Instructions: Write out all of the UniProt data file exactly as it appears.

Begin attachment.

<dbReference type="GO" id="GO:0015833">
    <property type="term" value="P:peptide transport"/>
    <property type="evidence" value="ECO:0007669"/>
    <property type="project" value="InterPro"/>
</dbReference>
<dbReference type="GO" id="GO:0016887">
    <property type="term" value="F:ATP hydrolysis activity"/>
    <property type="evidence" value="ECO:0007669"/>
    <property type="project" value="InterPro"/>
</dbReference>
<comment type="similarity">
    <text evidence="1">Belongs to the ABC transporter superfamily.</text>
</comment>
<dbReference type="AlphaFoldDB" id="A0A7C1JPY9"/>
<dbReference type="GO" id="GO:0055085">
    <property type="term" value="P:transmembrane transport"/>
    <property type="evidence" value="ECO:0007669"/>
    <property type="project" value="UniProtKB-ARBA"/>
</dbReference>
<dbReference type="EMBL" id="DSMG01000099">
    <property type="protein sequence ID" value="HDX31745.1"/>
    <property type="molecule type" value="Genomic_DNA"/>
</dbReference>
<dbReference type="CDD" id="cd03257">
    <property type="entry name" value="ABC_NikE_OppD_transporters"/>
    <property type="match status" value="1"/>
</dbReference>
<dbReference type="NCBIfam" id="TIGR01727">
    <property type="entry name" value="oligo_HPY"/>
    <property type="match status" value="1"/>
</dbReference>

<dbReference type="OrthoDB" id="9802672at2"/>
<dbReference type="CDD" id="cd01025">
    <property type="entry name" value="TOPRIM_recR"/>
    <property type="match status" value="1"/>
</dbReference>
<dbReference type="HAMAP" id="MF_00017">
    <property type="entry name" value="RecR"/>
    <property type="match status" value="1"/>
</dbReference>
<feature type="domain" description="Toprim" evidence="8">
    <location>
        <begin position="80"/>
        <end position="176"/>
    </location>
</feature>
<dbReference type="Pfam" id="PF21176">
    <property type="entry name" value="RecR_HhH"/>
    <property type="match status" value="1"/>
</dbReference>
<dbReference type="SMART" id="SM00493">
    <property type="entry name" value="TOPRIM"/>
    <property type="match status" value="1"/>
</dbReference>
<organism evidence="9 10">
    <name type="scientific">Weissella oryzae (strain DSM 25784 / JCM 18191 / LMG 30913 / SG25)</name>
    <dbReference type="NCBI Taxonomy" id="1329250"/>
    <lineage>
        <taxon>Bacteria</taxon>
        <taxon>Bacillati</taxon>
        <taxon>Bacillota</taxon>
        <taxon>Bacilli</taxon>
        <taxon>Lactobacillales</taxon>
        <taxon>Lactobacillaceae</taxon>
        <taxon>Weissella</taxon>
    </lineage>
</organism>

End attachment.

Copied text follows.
<dbReference type="GO" id="GO:0015833">
    <property type="term" value="P:peptide transport"/>
    <property type="evidence" value="ECO:0007669"/>
    <property type="project" value="InterPro"/>
</dbReference>
<dbReference type="GO" id="GO:0016887">
    <property type="term" value="F:ATP hydrolysis activity"/>
    <property type="evidence" value="ECO:0007669"/>
    <property type="project" value="InterPro"/>
</dbReference>
<comment type="similarity">
    <text evidence="1">Belongs to the ABC transporter superfamily.</text>
</comment>
<dbReference type="AlphaFoldDB" id="A0A7C1JPY9"/>
<dbReference type="GO" id="GO:0055085">
    <property type="term" value="P:transmembrane transport"/>
    <property type="evidence" value="ECO:0007669"/>
    <property type="project" value="UniProtKB-ARBA"/>
</dbReference>
<dbReference type="EMBL" id="DSMG01000099">
    <property type="protein sequence ID" value="HDX31745.1"/>
    <property type="molecule type" value="Genomic_DNA"/>
</dbReference>
<dbReference type="CDD" id="cd03257">
    <property type="entry name" value="ABC_NikE_OppD_transporters"/>
    <property type="match status" value="1"/>
</dbReference>
<dbReference type="NCBIfam" id="TIGR01727">
    <property type="entry name" value="oligo_HPY"/>
    <property type="match status" value="1"/>
</dbReference>

<dbReference type="OrthoDB" id="9802672at2"/>
<dbReference type="CDD" id="cd01025">
    <property type="entry name" value="TOPRIM_recR"/>
    <property type="match status" value="1"/>
</dbReference>
<dbReference type="HAMAP" id="MF_00017">
    <property type="entry name" value="RecR"/>
    <property type="match status" value="1"/>
</dbReference>
<feature type="domain" description="Toprim" evidence="8">
    <location>
        <begin position="80"/>
        <end position="176"/>
    </location>
</feature>
<dbReference type="Pfam" id="PF21176">
    <property type="entry name" value="RecR_HhH"/>
    <property type="match status" value="1"/>
</dbReference>
<dbReference type="SMART" id="SM00493">
    <property type="entry name" value="TOPRIM"/>
    <property type="match status" value="1"/>
</dbReference>
<organism evidence="9 10">
    <name type="scientific">Weissella oryzae (strain DSM 25784 / JCM 18191 / LMG 30913 / SG25)</name>
    <dbReference type="NCBI Taxonomy" id="1329250"/>
    <lineage>
        <taxon>Bacteria</taxon>
        <taxon>Bacillati</taxon>
        <taxon>Bacillota</taxon>
        <taxon>Bacilli</taxon>
        <taxon>Lactobacillales</taxon>
        <taxon>Lactobacillaceae</taxon>
        <taxon>Weissella</taxon>
    </lineage>
</organism>